These days, the business and sustainabilityA agenda is fast-moving. Business finds itself absolutely on the front line of the battle being waged between humankind (as the dominant species on the planet) and the rest of the living systems and creatures with which we share the planet. This will be seen in retrospect as a collective aberration of monstrous proportions (we are, in effect, making war on ourselves), but it is taking us a very long time indeed to wake up to the consequences of this aberration. The Business of BiodiversityA nails that mis-prioritisation with splendid eloquence. Once business people come to see that biodiversity still represents the primary resource for all our business activitiesA , then the business case for embedding biodiversity right at the heart of corporate strategy grows stronger by the day. By the same token, the societal case for putting biodiversity at the top of the agendaA rather than treating it as an irritating afterthought becomes overwhelming.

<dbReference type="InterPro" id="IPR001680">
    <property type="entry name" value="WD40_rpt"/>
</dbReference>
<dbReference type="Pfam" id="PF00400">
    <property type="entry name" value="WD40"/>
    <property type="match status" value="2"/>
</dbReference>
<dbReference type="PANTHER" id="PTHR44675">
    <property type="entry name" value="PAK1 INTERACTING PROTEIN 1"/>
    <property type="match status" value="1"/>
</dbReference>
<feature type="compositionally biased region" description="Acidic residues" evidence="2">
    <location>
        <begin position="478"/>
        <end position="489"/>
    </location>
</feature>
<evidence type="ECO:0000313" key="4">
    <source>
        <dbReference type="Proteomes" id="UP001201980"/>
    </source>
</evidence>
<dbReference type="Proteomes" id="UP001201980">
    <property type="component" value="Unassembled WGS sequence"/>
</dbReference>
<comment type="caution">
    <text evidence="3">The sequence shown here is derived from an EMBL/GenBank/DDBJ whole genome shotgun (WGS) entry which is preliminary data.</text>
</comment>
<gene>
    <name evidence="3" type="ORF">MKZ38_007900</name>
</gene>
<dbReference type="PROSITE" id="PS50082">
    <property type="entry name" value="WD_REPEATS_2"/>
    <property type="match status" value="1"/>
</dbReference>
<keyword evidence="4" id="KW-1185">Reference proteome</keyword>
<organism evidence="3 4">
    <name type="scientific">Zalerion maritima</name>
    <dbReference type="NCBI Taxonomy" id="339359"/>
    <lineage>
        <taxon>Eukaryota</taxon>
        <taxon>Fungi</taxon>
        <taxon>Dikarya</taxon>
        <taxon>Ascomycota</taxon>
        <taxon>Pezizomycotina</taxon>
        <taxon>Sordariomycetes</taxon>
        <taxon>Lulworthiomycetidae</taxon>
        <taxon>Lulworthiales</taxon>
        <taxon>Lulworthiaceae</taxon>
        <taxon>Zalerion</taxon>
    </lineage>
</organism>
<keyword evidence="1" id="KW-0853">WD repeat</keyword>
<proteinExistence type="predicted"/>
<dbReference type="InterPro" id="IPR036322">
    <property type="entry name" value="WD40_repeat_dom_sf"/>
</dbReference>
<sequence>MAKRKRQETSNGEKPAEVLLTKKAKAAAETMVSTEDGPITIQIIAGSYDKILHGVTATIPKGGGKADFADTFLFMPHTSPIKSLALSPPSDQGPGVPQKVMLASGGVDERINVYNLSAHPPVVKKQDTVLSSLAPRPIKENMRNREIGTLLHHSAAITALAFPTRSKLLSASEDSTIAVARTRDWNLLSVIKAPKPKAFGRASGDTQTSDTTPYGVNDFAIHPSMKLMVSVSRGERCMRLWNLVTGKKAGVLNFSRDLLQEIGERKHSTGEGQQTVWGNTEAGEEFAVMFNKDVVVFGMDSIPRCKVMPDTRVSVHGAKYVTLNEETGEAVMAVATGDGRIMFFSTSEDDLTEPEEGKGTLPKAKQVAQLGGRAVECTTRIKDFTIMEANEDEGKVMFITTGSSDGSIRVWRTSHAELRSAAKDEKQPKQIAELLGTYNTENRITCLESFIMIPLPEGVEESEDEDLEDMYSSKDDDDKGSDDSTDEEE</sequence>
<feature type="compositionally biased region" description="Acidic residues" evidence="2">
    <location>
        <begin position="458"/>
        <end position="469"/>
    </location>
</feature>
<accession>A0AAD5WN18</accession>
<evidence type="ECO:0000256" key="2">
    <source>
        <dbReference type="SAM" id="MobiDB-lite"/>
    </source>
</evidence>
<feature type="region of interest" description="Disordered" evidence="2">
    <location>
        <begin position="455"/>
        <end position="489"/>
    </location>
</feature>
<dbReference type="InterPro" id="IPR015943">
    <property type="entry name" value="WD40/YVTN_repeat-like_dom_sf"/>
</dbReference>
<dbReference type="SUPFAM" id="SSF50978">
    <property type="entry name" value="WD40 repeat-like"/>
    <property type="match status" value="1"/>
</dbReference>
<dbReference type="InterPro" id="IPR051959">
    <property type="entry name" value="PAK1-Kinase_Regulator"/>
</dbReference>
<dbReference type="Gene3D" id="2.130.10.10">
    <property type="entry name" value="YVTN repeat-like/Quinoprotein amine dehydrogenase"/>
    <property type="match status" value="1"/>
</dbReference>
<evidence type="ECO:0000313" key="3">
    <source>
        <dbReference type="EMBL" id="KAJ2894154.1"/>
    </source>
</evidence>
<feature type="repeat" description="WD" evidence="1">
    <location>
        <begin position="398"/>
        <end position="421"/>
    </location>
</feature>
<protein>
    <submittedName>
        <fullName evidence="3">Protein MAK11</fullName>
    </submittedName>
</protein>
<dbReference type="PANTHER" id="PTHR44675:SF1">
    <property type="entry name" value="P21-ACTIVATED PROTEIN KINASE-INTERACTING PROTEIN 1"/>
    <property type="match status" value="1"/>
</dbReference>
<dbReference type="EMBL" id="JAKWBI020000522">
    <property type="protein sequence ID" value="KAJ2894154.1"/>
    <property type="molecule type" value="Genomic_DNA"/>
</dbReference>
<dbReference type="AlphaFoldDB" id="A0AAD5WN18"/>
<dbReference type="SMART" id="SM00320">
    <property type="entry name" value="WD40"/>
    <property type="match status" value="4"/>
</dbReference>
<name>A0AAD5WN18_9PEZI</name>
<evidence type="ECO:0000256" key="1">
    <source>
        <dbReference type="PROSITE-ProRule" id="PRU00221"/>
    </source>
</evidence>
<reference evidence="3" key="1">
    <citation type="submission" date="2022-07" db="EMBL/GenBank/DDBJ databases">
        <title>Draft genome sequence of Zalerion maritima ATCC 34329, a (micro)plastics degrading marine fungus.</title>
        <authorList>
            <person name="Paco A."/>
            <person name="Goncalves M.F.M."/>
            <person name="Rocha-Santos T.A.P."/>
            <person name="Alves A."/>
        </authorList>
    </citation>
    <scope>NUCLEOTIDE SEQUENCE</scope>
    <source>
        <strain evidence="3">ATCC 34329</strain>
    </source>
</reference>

Mark Everard is a Visiting Research Fellow, Faculty of Environment and Technology, University of the West of England. Well known in his field , he has an active consultancy, including advising governments on sustainability issues, and works with the Environment Agency in the UK. Aregular conference contributor and writer of magazine pieces, he is also the author of The Little Book of Little Fishes, PVC: Reaching for Sustainability, The Complete Book of the Roach, and Water Meadows: Living Treasures in the English Landscape. He is Chair-Elect and a Fellow of the Institution of Environmental Sciences, a Fellow of the Linnean Society, a chartered member of the Society for the Environment.